Britain faces fresh wave of strikes amid cost-of-living crisis
Britain is facing a fresh wave of industrial action, including by nurses, postal workers and university lecturers, sparked by a bitter cost-of-living crisis.
The annual inflation rate in the UK jumped to 11.1% in October from 10.1% in September, its highest since October 1981, leading to a fall in real wages.
Both unionized and non-unionized workers across the UK went on strike over the summer, and with the negative impact of Brexit, COVID-19 and lately the Russia-Ukraine war, the cost-of-living crisis just got worse, causing more strikes during this winter.
Leaving the EU added nearly £6 billion ($7.3 billion) to household food bills in the UK, with the poorest bearing the brunt of the higher costs, according to a new research by the London School of Economics.
Food prices have increased by 3% a year since Brexit, leading to a 6% jump over two years.
With all of this, the country has been facing a huge wave of strikes – from the workers in health, transport, education and postal sectors.
The walkout by railway workers that started in the summer still continues, with about 40,000 staff members across Network Rail and 14 other rail firms likely to go ahead with the industrial action on Dec. 13, 14, 16 and 17.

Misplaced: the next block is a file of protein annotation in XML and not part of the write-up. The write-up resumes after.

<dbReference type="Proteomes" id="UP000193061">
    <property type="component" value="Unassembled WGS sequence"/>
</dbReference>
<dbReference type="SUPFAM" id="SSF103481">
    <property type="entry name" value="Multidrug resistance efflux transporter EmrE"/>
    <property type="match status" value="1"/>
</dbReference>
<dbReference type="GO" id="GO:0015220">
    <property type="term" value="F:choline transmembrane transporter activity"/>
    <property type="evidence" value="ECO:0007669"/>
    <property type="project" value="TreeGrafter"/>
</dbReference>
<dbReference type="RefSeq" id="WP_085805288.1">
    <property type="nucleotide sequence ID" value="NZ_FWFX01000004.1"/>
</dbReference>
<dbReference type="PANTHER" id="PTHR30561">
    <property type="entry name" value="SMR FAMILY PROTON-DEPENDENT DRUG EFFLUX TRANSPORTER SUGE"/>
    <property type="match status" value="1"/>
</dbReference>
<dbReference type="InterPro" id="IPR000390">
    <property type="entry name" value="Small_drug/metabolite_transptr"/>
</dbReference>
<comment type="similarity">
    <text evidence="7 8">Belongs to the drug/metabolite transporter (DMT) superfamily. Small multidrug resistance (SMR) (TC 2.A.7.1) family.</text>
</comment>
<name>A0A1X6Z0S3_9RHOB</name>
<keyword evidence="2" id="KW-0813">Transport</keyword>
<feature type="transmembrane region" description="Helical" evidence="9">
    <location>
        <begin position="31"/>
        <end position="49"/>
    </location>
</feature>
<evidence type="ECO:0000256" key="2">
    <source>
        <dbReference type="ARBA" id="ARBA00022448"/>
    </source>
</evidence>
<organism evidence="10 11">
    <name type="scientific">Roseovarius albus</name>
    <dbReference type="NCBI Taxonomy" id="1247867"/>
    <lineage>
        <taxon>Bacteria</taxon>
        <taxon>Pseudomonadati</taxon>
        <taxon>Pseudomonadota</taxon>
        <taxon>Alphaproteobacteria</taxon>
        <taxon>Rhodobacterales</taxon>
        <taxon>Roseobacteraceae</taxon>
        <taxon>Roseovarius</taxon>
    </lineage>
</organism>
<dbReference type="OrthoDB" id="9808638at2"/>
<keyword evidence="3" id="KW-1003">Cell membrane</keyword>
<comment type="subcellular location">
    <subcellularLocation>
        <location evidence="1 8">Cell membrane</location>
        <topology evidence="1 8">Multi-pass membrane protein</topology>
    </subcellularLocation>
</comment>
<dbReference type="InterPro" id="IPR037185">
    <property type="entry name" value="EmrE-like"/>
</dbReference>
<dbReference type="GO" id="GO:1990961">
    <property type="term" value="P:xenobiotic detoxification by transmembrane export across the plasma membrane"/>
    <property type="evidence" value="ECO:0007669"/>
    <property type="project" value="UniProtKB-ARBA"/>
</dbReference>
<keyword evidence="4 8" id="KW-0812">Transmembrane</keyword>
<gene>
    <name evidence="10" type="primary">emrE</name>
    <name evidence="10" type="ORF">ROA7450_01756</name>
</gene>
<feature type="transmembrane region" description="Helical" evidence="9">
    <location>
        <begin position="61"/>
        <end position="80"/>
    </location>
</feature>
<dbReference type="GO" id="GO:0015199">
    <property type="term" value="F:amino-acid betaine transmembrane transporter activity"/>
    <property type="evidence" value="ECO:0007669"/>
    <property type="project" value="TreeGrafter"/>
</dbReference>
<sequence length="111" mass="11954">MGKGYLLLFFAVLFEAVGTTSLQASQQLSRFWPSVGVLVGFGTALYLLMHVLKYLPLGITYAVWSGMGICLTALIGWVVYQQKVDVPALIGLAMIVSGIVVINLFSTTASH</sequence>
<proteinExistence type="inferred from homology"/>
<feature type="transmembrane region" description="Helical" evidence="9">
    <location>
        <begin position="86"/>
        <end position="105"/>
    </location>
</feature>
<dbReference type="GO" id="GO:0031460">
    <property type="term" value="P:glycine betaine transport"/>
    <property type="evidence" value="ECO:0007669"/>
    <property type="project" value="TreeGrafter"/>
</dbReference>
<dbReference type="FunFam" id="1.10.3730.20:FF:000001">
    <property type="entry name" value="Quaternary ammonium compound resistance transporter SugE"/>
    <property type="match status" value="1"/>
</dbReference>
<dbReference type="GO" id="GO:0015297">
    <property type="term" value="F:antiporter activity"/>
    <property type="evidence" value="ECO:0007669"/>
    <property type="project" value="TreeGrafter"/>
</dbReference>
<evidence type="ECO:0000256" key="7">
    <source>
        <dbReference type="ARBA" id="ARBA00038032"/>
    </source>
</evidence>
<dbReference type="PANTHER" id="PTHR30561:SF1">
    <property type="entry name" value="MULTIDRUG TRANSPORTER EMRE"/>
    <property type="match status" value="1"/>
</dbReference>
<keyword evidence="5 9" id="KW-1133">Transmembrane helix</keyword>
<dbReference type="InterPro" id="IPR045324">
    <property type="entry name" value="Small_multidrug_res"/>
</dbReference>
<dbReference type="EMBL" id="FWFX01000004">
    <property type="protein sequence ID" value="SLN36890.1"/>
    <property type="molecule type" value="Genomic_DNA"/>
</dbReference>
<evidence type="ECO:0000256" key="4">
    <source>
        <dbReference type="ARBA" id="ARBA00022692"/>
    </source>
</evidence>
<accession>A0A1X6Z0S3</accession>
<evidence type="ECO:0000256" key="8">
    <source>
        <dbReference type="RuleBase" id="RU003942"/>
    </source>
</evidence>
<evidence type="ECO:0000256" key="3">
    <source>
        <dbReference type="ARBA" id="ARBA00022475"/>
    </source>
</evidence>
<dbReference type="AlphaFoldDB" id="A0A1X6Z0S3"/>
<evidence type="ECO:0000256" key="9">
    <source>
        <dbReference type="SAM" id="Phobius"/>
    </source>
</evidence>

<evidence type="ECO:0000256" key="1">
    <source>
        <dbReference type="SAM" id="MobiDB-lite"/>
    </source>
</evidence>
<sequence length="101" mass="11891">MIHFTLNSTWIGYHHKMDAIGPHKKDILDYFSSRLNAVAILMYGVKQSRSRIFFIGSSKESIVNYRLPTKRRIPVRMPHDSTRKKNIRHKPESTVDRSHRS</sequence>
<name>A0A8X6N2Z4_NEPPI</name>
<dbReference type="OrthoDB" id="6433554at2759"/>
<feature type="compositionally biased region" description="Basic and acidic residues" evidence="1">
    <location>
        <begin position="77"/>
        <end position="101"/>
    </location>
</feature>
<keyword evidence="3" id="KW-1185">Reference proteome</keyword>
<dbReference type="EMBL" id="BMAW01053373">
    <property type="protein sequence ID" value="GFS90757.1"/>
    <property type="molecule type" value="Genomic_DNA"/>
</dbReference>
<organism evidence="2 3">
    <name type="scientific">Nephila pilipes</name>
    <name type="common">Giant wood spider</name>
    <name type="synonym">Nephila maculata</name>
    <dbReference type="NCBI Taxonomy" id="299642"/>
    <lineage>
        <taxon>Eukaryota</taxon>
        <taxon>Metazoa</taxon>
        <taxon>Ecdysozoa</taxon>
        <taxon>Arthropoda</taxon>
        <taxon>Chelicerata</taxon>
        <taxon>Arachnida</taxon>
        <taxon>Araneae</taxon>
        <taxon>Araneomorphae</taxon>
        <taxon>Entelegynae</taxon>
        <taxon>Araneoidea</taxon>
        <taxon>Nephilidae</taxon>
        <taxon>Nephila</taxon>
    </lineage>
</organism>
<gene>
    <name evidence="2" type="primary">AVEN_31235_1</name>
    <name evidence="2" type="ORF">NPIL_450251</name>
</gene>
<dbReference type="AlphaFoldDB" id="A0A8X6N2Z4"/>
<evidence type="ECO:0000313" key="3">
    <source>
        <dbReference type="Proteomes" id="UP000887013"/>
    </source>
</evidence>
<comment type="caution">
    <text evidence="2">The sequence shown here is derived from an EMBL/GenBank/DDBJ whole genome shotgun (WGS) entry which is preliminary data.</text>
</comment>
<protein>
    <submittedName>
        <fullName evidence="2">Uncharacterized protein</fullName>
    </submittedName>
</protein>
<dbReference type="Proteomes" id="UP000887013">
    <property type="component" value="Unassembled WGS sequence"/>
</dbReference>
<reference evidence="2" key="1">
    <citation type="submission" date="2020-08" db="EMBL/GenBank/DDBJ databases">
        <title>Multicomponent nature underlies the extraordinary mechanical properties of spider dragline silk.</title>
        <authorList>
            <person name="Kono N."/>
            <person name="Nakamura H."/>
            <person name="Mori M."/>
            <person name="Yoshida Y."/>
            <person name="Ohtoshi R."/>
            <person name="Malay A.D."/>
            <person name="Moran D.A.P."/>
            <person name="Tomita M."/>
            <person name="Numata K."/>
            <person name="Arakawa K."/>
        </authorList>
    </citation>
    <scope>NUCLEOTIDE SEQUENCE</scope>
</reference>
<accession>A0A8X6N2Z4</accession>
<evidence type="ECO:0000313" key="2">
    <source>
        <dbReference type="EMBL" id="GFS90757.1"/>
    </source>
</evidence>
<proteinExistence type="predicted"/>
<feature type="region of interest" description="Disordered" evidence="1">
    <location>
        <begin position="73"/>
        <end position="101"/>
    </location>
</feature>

With the new announcement, rail workers will also go on strike from 6:00 p.m. on Christmas Eve until 5.59 a.m. local time on Dec. 27.
About 50% of train services nationwide are expected to be affected.
London bus drivers also announced industrial action in the run-up to Christmas, with strikes starting on Dec. 10, 15 and 17.
Nurses in the UK are preparing to go on strike on Dec. 15 and Dec. 20 over a pay dispute with the government.
The strike will take place across England, Northern Ireland and Wales. Around 100,000 nurses are expected to participate in the strike, but emergency care services will continue.
Also, more than 10,000 ambulance workers in England and Wales will strike on Dec. 21 and Dec. 28 because of pay issues, the GMB union confirmed on Tuesday.
The walkouts will also involve paramedics, control room staff and support workers.
Workers in ambulance services and some NHS trusts voted to strike because of the government-imposed 4% pay rise. Employees asked for above-inflation pay rises.